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! . /j
. , ,,,...n.,n.,r,"'
Q! , +
- (' 1 ".
(in. -Sti-tbo' sho)
noun. Religion. The Fain-
ily. Baseball. The Press.
Free Enterprise. Meijer
is an American Institu-
tion, too. We've become
that with the help of the
last one, free enterprise.
Meijer succeeds because
we have the selection of
quality products and well-
known brands you want.
And Meijer Thrifty Acres
has prices you can afford.
Meijer wants to be a part
of your institution..... .
.....No matter what
brands you choose, you'll
save money at Meijer.
Money that you'd probably
spend more of at that
specialty shop near cam-
pus. Money, to spend on
other institutions, like
the Daily, for a one-item pizza from
Pizza Bob's. The judge informed the
faulty officials that Griddes can be
dropped off at 420 Maynard by 12 p m.
1. Indiana at MICHIGAN
2. Michigan St. at Ohio St.
3. Northwestern at Purdue
4. Illinois at Minnesota
5. Iowa at Wisconsin
6. South Carolina at Notre Dame
7. Princeton at Harvard
8. Navy at Pittsburgh
9. Maryland at Duke
10. N. Carolina St. at Clemson
11. Auburn at Wake Forest
12. Florida St; at LSU
13. Toledo at Miami (0.)
14. Central Michigan at Kent St.
15. Oklahoma St. at Kansas
16. Texas at SMU
17. Washington at UCLA
18. Houston at Arkansas.
19. San Jose State at Long Beach St.
20. G.K.'s Vermont Saps at DAILY
The absolute bottom
of the Union
OPEN: t0am Mon-Fri
Volebll lif oe ats s pirits
for spiker Sellman
By PETE BARBOUR
Most people have something in their lives which arouses their emotion. An
"A" on a test, the World Series, the Rocky Mountains: spiking elevates this spirit
of Jeanne Sellman, senior server extraordinaire for the Michigan women's
"I get high on volleyball. I love the team togetherness, pushing for a common
goal and extending bodily energies to the maximum," Sellman said.
Sellman's involvement with volleyball began in high school. Having come to
Michigan largely for academic reasons, Sellman said she hadn't even considered
playing in college. However, Sellman's mother saw to it that she would play for the
"She told me about possible scholarships so I tried out. Sandy (coach Sandy
Vong) told me then that I had some potential. I eventually got a scholarship in my
junior year," she said.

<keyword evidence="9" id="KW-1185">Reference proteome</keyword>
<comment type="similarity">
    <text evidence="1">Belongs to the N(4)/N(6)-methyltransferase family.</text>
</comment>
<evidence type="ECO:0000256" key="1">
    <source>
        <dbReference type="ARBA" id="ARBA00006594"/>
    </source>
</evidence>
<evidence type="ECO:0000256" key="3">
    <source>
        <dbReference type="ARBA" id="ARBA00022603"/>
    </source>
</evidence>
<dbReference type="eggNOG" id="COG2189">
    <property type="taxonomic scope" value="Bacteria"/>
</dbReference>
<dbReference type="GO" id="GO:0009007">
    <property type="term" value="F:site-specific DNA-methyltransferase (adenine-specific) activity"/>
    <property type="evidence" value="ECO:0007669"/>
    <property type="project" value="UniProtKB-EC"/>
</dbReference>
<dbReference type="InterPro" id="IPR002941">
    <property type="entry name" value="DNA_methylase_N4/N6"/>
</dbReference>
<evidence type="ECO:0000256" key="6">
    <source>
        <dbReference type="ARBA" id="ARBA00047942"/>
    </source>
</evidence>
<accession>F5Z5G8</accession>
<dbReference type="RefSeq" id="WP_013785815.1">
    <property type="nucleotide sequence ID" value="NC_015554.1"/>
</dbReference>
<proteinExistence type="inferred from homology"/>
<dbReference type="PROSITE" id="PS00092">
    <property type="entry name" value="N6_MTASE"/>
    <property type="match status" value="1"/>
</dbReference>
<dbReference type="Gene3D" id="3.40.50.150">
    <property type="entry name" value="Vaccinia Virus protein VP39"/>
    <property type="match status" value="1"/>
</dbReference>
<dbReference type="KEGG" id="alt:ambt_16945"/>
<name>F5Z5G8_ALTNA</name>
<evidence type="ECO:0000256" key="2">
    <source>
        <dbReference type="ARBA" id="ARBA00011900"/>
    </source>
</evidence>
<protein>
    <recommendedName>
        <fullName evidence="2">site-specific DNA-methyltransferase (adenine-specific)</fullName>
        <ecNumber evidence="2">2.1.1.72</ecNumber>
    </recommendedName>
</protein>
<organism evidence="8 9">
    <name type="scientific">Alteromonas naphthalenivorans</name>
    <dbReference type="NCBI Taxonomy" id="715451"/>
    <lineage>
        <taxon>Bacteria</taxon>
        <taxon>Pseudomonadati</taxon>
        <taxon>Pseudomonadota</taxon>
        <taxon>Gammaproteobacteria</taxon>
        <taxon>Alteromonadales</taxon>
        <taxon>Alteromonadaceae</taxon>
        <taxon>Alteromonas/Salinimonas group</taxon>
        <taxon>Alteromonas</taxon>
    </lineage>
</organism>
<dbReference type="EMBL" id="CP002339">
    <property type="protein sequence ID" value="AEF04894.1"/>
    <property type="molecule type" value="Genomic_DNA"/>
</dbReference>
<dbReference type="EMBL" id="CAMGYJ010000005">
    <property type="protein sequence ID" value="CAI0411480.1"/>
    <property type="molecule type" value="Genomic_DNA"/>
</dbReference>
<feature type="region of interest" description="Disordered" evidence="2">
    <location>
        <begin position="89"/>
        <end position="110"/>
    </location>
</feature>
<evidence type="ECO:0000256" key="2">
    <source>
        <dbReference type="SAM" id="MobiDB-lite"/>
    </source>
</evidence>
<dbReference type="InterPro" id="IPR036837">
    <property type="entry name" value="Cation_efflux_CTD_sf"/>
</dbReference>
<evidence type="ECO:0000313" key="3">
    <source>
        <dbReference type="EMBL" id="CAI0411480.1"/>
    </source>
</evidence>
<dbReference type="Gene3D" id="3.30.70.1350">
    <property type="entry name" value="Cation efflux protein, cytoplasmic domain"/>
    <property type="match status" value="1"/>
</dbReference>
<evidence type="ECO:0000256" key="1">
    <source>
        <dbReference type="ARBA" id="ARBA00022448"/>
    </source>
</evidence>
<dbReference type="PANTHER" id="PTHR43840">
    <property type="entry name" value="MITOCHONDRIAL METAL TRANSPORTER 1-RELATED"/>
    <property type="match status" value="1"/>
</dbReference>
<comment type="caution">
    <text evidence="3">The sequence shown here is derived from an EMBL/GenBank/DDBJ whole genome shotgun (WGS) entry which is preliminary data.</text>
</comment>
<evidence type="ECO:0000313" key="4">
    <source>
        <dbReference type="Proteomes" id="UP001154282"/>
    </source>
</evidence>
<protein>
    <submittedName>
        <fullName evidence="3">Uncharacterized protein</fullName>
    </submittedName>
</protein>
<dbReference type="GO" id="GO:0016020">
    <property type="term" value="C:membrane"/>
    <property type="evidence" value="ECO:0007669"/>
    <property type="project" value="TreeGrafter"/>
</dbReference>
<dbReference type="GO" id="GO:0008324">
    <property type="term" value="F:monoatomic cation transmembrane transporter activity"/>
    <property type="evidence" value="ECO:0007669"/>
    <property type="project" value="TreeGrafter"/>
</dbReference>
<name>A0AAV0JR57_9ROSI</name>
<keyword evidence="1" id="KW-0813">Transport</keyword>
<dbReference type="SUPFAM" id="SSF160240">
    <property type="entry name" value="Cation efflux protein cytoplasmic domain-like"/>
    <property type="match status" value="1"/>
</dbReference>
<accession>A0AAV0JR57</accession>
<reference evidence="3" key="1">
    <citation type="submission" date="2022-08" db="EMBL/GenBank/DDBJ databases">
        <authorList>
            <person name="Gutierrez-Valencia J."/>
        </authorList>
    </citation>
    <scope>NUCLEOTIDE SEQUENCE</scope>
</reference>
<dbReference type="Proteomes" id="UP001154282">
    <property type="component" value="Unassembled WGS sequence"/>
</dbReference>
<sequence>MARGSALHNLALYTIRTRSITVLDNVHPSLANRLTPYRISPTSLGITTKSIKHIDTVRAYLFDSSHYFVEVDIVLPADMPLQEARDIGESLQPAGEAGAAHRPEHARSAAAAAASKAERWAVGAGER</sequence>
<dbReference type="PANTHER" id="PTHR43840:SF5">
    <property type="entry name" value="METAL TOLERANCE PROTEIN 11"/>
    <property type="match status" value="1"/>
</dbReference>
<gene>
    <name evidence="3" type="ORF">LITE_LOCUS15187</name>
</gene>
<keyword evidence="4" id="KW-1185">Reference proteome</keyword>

Though Sellman has high hopes for this year's team, the Wolverines are
currently struggling. Two weeks ago, Michigan lost to two of the teams Sellman
feels they have to beat in the state tournament at Mt. Pleasant: Michigan State
and Western Michigan.
In retrospect, the third game of the MSU match had to hurt their morale.
Trailing 7-0, the Spartans roared back to nip the.Wolverines, 17-15. "It had to be the
low point in our season," Sellman said.
Sellman attributed Michigan's problems to a communication gap between
Vong and the team. "We get along real well, but we didn't know what his goals
were and he didn't know ours. I want to play well, which means giving my best ef-
fort. Sandy wants to do well in the state meet which is the pinnacle of the season."
Sellman said that the gap in communication no longer exists. "This team is
fun and one of the most versatile around. It's not evident so far, but we could be in
the top two (in the state). Now that we know each other's goals, I think we can still
turn things around," Sellman said.
During the summer, Sellman and four teammates trained at U of M in
preparation for the 1979 season. For instance, she worked out on the weights five
days a week. Sellman said that weighlifting helps her to keep her strength in a long
"Now that we're in the season, I lift weights twice a week. Sometimes it gives
you that one extra point late in the game," she said.
A Physical Education major, Sellman hopes to go into exercise physiology or
rehabilitation and athletic training. "I'll have to go to graduate school for that.
That will require money, so I'll probably have to take two years off," she said.
What if she doesn't make it in her career? Sellman pointed out that she
wouldn't suffer any emotional hardship if things didn't work out. She said that her
knowledge of volleyball could land her a teaching or coaching position.
"These four years (at U of M) have taught me how to live, organize my time
and go with the flow. I've gotten along well with employers, so I don't think I'll
have any monetary problems," she said.
Naturally, there are other things to think of besides financial well-being. "Just
to know that I have friends, family, and can keep my sense of humor is important,"
Just before the end of the interview, Sellman hoped that this story "doesn't get
in the bottom of some birdcage." Apparently, she doesn't have to worry about
losing her ability to laugh or make jokes.
Campus interviews for Texas Instruments,
Consumer Products Division, Lubbock.
Seeking motivated persons interested in
careers in high volume, dynamic, high
technology business. Management
development program will offer opportuni-
ties in areas which include manufacturing
management,. material management,
warehouse management, financial
planning and purchasing. You will spend 6
Develop financial models for business
entities, prepare short and long term
financial forecast, analyze actual perform-
ance to forecast, develop and implement
systems to enhance. existing data base and
to perform special analysis.
Interviewing on Campus
October 24 & 25